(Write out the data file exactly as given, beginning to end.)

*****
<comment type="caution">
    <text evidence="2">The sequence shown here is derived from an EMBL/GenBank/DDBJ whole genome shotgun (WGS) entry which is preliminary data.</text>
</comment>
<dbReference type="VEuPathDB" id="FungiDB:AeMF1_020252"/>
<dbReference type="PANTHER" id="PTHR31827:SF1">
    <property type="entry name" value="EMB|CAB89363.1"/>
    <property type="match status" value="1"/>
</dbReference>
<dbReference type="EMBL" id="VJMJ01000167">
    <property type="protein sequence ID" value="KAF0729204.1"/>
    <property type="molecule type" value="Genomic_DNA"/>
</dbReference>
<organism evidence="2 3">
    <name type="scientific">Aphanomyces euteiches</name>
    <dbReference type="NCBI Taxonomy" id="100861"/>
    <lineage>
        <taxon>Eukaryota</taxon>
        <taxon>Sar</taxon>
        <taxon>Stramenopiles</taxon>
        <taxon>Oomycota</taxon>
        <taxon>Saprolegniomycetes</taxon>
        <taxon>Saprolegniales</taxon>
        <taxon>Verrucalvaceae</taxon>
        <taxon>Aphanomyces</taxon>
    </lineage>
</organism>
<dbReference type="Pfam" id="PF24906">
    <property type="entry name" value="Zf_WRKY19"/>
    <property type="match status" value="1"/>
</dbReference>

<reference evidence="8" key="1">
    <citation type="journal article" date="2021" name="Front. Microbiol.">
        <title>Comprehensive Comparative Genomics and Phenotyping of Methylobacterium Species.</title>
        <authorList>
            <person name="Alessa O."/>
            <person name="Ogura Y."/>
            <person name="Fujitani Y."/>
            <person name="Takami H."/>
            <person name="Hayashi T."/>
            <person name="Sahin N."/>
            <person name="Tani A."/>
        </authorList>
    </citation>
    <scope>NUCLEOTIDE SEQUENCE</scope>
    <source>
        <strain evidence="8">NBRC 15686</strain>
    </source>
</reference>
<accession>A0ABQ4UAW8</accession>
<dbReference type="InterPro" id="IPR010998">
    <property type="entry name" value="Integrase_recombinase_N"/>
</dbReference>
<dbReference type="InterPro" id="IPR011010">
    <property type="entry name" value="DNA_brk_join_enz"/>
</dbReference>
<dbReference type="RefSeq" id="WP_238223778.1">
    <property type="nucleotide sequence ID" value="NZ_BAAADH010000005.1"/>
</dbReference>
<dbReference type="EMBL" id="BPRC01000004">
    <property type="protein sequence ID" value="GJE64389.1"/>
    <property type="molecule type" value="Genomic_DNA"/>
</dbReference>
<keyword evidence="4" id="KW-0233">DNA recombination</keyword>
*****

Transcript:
<comment type="caution">
    <text evidence="2">The sequence shown here is derived from an EMBL/GenBank/DDBJ whole genome shotgun (WGS) entry which is preliminary data.</text>
</comment>
<dbReference type="VEuPathDB" id="FungiDB:AeMF1_020252"/>
<dbReference type="PANTHER" id="PTHR31827:SF1">
    <property type="entry name" value="EMB|CAB89363.1"/>
    <property type="match status" value="1"/>
</dbReference>
<dbReference type="EMBL" id="VJMJ01000167">
    <property type="protein sequence ID" value="KAF0729204.1"/>
    <property type="molecule type" value="Genomic_DNA"/>
</dbReference>
<organism evidence="2 3">
    <name type="scientific">Aphanomyces euteiches</name>
    <dbReference type="NCBI Taxonomy" id="100861"/>
    <lineage>
        <taxon>Eukaryota</taxon>
        <taxon>Sar</taxon>
        <taxon>Stramenopiles</taxon>
        <taxon>Oomycota</taxon>
        <taxon>Saprolegniomycetes</taxon>
        <taxon>Saprolegniales</taxon>
        <taxon>Verrucalvaceae</taxon>
        <taxon>Aphanomyces</taxon>
    </lineage>
</organism>
<dbReference type="Pfam" id="PF24906">
    <property type="entry name" value="Zf_WRKY19"/>
    <property type="match status" value="1"/>
</dbReference>

<reference evidence="8" key="1">
    <citation type="journal article" date="2021" name="Front. Microbiol.">
        <title>Comprehensive Comparative Genomics and Phenotyping of Methylobacterium Species.</title>
        <authorList>
            <person name="Alessa O."/>
            <person name="Ogura Y."/>
            <person name="Fujitani Y."/>
            <person name="Takami H."/>
            <person name="Hayashi T."/>
            <person name="Sahin N."/>
            <person name="Tani A."/>
        </authorList>
    </citation>
    <scope>NUCLEOTIDE SEQUENCE</scope>
    <source>
        <strain evidence="8">NBRC 15686</strain>
    </source>
</reference>
<accession>A0ABQ4UAW8</accession>
<dbReference type="InterPro" id="IPR010998">
    <property type="entry name" value="Integrase_recombinase_N"/>
</dbReference>
<dbReference type="InterPro" id="IPR011010">
    <property type="entry name" value="DNA_brk_join_enz"/>
</dbReference>
<dbReference type="RefSeq" id="WP_238223778.1">
    <property type="nucleotide sequence ID" value="NZ_BAAADH010000005.1"/>
</dbReference>
<dbReference type="EMBL" id="BPRC01000004">
    <property type="protein sequence ID" value="GJE64389.1"/>
    <property type="molecule type" value="Genomic_DNA"/>
</dbReference>
<keyword evidence="4" id="KW-0233">DNA recombination</keyword>